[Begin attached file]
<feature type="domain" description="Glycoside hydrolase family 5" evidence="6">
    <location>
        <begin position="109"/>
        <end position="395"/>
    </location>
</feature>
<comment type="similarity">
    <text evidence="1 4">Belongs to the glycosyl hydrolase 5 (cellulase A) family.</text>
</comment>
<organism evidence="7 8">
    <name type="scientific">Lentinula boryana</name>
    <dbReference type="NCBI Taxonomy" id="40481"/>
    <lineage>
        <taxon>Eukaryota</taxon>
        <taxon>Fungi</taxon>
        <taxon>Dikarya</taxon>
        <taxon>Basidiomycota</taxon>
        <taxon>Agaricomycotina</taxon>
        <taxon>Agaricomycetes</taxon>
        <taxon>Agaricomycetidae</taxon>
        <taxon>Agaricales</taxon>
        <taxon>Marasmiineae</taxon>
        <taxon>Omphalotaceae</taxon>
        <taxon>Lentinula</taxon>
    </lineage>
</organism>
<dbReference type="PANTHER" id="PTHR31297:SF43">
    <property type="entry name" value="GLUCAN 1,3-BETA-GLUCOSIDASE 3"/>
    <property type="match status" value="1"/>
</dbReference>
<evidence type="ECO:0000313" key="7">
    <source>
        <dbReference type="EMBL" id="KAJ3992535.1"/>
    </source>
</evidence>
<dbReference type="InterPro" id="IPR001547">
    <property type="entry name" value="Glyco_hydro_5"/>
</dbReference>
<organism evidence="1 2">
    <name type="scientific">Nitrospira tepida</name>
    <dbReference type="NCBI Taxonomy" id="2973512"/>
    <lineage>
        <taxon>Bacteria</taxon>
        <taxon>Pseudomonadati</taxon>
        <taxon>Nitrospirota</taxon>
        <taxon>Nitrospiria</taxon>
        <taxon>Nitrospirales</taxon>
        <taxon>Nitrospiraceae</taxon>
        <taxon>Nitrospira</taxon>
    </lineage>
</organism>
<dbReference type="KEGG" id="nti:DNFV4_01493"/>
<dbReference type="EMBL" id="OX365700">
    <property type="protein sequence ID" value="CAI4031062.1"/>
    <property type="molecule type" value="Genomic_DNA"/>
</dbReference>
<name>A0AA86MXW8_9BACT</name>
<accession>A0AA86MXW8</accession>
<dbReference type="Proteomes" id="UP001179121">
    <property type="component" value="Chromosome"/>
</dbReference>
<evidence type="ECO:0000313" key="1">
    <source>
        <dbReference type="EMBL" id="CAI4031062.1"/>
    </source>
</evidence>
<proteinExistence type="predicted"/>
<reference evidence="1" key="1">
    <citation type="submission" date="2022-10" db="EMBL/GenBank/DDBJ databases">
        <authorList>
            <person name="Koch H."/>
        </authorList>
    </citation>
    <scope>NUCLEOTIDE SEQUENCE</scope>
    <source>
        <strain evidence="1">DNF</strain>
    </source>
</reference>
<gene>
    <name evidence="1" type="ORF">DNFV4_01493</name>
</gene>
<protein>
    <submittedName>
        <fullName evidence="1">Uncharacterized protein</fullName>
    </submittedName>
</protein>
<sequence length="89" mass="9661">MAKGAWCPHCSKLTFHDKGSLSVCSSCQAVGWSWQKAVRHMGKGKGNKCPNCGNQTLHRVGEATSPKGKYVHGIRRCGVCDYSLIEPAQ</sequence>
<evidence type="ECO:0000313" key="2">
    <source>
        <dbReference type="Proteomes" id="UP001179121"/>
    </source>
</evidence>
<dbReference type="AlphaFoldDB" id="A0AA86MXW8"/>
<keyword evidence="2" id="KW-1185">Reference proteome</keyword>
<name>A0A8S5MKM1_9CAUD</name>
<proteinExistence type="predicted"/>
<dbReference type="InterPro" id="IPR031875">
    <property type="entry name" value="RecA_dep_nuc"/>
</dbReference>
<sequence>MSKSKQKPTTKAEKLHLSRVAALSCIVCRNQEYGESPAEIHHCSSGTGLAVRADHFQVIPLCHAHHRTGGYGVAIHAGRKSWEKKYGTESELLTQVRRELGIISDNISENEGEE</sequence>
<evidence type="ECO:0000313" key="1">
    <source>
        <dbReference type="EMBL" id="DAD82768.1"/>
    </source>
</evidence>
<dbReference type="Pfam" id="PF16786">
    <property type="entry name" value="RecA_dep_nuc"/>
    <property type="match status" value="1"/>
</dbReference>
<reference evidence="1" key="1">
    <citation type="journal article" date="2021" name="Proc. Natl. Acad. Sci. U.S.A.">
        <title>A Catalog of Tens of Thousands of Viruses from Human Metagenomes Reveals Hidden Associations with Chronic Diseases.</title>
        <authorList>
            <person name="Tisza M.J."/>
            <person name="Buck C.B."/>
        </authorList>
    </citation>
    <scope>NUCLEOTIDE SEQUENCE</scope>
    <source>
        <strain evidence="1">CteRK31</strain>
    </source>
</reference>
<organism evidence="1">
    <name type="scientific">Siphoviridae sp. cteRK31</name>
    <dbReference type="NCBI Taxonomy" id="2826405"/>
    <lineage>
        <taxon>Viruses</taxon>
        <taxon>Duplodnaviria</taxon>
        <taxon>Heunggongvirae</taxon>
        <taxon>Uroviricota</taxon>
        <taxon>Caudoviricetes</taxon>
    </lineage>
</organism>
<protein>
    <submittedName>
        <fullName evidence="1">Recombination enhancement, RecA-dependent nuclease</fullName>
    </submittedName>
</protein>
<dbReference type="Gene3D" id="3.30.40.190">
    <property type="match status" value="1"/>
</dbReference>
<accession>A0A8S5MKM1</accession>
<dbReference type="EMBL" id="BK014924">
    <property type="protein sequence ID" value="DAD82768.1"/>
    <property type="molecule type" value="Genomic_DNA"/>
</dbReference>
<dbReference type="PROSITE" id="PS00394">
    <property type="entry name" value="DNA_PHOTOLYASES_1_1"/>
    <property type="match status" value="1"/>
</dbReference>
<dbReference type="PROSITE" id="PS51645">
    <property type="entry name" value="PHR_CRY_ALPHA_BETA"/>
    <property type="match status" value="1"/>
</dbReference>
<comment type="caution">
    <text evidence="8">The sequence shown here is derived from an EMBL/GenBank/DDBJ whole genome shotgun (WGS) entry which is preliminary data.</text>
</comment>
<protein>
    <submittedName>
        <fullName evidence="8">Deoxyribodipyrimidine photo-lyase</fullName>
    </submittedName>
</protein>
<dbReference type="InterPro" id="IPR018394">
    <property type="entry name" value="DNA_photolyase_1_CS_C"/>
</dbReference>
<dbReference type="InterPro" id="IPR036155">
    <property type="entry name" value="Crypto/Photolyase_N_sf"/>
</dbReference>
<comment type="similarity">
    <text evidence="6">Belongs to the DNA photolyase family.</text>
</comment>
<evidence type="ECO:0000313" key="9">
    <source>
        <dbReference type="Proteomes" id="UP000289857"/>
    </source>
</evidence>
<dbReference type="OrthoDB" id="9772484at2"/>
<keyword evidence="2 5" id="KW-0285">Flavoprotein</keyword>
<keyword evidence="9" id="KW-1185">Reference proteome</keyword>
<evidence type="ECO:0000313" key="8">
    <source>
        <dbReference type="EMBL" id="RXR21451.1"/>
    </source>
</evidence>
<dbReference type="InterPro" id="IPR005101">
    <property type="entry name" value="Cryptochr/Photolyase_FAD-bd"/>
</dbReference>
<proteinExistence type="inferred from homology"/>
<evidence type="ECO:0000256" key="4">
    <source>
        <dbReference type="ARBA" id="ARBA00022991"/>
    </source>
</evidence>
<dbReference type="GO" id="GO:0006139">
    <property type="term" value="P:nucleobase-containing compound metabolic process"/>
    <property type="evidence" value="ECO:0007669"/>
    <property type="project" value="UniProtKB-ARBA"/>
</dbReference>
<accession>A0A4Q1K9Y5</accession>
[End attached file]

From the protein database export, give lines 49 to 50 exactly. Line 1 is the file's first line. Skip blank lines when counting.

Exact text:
        <taxon>Nitrospira</taxon>
    </lineage>